note: entire contents copyright 2000 by Beverly Creasey
It's not surprising that the students of Project Shakespeare are high as a kite after their bone-rattling production of "Hamlet". Performing, as the Bard might have said, stirs the blood. But the audience is high too --- and it's palpable; we are floating on a tidal wave of energy. Three hours of "carnage and unnatural death" flies by at the speed of light, transported a good deal of the time by the intensity of one David Jette as Hamlet.
If "the readiness is all" the cast is chomping at the bit to tell this tale of "murder most foul". Director Deborah Schoenberg inverts a speech or two for an affecting tableau at the beginning as an overview of the plot, instead of starting with the ghost of Hamlet's father (Schyler Bowditch). And Schoenberg's savvy casting gives oomph and an extra chuckle to scenes like Polonius' now highly charged transaction with a spy --- played in grand Mata Hari fashion by Kate Seavey.
These actors know "a hawk from a handsaw" which makes for a fiercely intelligent performance. Every action counts. Every actor counts, and most every speech is clear-spoken and clear in meaning.
Jette is a whirling dervish of a Hamlet, so consumed with outrage at his father's death that he hardly can contain his grief. When the line calls for him to "fall a-cursing" he hurls himself about the ground in frenzied distress. He may appear melancholy to the court but he's no shrinking violet. You literally feel his pain.
Schoenberg balances his fire with the reticence in his mother. Alexandra Hanson gives a poignant portrayal of a dazed queen, a weary, lost soul. Arjun Jaikumar is a Claudius so headstrong you understand why she gives herself over to his will. In the comedy department, Nathaniel Gundy delivers Polonius prattle with the perfect timing of a stand-up comic. Never has the line "your son is mad" seemed so hilarious.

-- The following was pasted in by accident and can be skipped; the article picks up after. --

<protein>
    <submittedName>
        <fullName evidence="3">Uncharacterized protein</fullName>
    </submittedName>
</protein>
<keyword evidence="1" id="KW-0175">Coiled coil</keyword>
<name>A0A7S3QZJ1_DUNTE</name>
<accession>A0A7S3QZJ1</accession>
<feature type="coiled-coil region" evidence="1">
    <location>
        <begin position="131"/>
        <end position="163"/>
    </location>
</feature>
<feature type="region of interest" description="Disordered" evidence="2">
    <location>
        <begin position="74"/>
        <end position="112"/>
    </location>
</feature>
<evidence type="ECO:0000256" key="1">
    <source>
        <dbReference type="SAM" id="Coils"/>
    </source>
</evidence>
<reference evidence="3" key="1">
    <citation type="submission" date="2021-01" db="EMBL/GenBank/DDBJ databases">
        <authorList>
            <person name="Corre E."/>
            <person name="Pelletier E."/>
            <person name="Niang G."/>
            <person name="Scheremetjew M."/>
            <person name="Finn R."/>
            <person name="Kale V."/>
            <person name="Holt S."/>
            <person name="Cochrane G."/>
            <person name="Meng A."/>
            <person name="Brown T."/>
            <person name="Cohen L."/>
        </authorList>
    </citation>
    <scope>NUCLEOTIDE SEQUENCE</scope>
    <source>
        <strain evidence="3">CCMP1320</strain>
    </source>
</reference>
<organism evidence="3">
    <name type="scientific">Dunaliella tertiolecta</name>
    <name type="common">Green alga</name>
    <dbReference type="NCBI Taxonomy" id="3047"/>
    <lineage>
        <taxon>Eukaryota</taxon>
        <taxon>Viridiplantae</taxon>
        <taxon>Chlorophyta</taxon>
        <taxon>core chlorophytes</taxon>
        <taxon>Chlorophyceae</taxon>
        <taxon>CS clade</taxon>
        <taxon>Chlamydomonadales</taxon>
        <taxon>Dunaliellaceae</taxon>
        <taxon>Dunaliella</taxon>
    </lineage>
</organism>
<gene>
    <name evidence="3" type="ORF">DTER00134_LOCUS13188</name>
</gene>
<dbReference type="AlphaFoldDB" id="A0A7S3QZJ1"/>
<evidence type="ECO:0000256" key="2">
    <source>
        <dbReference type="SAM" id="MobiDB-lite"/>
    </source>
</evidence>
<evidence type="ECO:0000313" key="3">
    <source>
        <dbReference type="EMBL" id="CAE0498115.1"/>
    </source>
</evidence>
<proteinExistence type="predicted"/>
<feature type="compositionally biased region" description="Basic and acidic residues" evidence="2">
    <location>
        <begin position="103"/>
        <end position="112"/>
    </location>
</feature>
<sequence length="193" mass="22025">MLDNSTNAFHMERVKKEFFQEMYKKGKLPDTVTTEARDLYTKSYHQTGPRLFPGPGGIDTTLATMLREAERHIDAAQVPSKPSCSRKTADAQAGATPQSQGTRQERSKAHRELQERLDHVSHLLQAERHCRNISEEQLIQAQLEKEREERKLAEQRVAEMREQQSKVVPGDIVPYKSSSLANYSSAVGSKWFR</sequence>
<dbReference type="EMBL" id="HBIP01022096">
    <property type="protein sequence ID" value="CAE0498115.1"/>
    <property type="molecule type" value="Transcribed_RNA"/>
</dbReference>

Esme von Hoffman conveys a sweet gaiety to Ophelia's madness and Anthony Carrigan a gentle strength and nobility to Laertes. Rose Costello is a steadfast Horatio with Rachel Horst and Lauren Staniunas as honesty personified. Dylan Gamblin gets a funny cameo as the ditsy court toady and Simeon Teitelbaum (aided by Lisa Szolovits) makes the most of the gravedigger scene. Matisse Michalski and Drew Bucilla make winning spies Rosencrantz and Guildenstern, and Staniunas, Szolovits, Samuel Slavin and Emily Galen make first rate Players in the play within the play. From Shannon Frederick's ambassador to Christopher Clinton's heroic Fortinbras, this harrowing to the soul "Hamlet" thrives on electricity. Coupled with a star-filled actual "overhanging firmament" this "Hamlet" will not soon be forgotten